The game ‘Odd One Out’ is a great way to begin lessons on specific themes or topics - you can quickly create a resource box that will last for the duration of the topic.
I strongly recommend providing Talk Prompts to help pupils formulate high quality spoken sentences and then bring powerful, formal phrases into their writing.
An example of raising engagement in learning using the power of open questions.
Ways to play Odd One Out - the reasoning and P4C warm-up game.
When using random selection in whole class learning, if a child doesn’t respond, there are several options.
Children continually reflecting on their learning and selecting the right level of challenge.
I’ve noticed it’s useful to provide Pupil Talk Prompts that enable them to ask for thinking time or help.
Lolly sticks are a really simple way to randomly select children, but like anything they need to be used properly.
‘Hands up’ is a very common way of inviting pupil participation in lessons. However, research shows that typically only around 25% of the class raise their hands.
Magical results of modelling pair talk using a ‘talking toy’.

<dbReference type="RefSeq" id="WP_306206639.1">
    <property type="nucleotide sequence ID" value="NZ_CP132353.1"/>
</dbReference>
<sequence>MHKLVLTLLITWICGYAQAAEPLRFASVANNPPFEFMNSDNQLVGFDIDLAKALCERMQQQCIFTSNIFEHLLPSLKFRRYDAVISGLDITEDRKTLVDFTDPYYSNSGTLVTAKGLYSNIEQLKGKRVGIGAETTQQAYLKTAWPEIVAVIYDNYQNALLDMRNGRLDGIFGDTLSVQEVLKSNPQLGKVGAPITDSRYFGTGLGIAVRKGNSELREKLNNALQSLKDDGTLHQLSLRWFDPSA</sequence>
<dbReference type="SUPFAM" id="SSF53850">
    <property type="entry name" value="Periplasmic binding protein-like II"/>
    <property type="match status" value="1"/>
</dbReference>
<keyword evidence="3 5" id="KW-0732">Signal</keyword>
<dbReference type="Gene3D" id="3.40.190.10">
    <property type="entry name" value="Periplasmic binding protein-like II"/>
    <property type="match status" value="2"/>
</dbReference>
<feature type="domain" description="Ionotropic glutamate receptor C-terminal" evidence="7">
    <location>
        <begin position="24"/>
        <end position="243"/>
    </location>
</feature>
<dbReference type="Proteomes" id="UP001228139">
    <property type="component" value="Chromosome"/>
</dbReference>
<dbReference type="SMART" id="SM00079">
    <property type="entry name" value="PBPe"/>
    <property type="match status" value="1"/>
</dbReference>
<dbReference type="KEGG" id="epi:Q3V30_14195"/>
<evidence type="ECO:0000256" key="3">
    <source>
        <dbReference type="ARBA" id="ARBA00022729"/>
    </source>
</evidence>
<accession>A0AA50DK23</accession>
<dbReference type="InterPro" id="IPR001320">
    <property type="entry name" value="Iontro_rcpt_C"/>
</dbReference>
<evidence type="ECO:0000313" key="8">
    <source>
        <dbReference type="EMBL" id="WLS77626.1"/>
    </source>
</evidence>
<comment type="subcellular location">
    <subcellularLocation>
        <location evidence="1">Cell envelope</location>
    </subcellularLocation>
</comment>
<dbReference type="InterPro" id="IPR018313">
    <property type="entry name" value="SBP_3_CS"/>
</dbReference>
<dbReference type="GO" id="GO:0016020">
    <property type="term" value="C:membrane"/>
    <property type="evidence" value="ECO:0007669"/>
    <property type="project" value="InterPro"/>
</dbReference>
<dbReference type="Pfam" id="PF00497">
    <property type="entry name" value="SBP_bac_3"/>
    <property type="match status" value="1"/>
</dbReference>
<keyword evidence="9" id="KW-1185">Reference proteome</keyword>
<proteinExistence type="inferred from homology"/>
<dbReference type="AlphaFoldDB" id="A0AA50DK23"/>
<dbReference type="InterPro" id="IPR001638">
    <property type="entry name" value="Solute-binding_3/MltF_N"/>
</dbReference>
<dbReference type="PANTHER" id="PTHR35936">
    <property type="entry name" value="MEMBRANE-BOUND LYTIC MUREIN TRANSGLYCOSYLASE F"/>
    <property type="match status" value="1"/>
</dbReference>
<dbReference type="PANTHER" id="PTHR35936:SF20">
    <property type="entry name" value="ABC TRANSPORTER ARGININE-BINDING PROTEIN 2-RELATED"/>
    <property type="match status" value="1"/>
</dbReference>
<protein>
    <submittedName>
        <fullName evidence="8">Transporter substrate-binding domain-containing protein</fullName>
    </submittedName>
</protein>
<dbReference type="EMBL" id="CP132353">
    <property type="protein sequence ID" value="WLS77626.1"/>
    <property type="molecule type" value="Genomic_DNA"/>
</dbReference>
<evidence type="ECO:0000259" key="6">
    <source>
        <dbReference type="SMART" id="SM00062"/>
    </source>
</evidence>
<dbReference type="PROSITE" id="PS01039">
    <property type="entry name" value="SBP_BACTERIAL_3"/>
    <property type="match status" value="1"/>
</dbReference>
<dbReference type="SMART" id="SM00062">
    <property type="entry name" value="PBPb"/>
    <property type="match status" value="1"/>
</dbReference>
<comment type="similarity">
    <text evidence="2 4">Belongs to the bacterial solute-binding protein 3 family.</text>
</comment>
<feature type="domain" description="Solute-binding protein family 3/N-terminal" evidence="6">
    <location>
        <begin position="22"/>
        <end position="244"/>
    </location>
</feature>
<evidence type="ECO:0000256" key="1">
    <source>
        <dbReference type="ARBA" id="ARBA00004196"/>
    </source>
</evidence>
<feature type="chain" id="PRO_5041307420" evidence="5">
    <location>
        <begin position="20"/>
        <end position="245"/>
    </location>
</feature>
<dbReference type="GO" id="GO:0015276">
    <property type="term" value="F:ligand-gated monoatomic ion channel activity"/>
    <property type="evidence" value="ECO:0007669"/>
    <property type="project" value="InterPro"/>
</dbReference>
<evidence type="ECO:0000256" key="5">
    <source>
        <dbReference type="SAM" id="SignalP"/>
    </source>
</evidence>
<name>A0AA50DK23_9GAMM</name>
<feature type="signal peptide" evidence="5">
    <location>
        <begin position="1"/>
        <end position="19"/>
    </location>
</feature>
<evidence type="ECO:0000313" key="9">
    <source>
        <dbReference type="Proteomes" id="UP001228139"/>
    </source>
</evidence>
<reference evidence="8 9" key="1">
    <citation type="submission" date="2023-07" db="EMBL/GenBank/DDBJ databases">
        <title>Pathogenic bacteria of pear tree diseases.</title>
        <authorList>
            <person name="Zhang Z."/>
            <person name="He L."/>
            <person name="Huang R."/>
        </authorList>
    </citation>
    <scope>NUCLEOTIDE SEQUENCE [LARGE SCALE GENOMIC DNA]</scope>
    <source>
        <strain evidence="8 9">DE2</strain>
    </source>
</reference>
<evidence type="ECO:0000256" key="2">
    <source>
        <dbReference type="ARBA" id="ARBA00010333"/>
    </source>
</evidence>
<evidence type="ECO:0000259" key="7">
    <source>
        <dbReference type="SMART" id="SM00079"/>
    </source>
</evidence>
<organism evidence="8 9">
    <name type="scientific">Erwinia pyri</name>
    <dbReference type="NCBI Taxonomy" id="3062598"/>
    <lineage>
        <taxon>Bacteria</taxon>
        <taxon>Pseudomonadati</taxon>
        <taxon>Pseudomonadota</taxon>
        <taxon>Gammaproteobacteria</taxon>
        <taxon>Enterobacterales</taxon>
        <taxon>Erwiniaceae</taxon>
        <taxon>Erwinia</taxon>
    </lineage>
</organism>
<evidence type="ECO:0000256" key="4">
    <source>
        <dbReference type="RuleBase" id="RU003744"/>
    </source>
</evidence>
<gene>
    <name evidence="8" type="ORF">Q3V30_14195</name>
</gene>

A great way to start the day in Early Years - developing early language and reasoning as well as engaging families in their child’s learning.
Two fun warm-up games that you can use in your P4C practice.
Pupils immediately speaking in more powerful, articulate sentences as a result of a really simple technique.
Adults love doing P4C just as much as children…
Ways to get children to generate philosophical questions from a stimulus.
This summer I was lucky enough to attend the annual summer seminar organised by the Institute for the Advancement of Philosophy for Children (IAPC) based at Montclair State University, NJ.
I was thrilled to see the newly-developed promise displayed in every classroom on a return visit to one of my 'talk schools'.
What children think of changing talk partners more often.
Schools can benefit from implementing a talk agreement, promise, or pledge.
Pair talk / talk partners is an excellent technique (as long as it’s done properly!)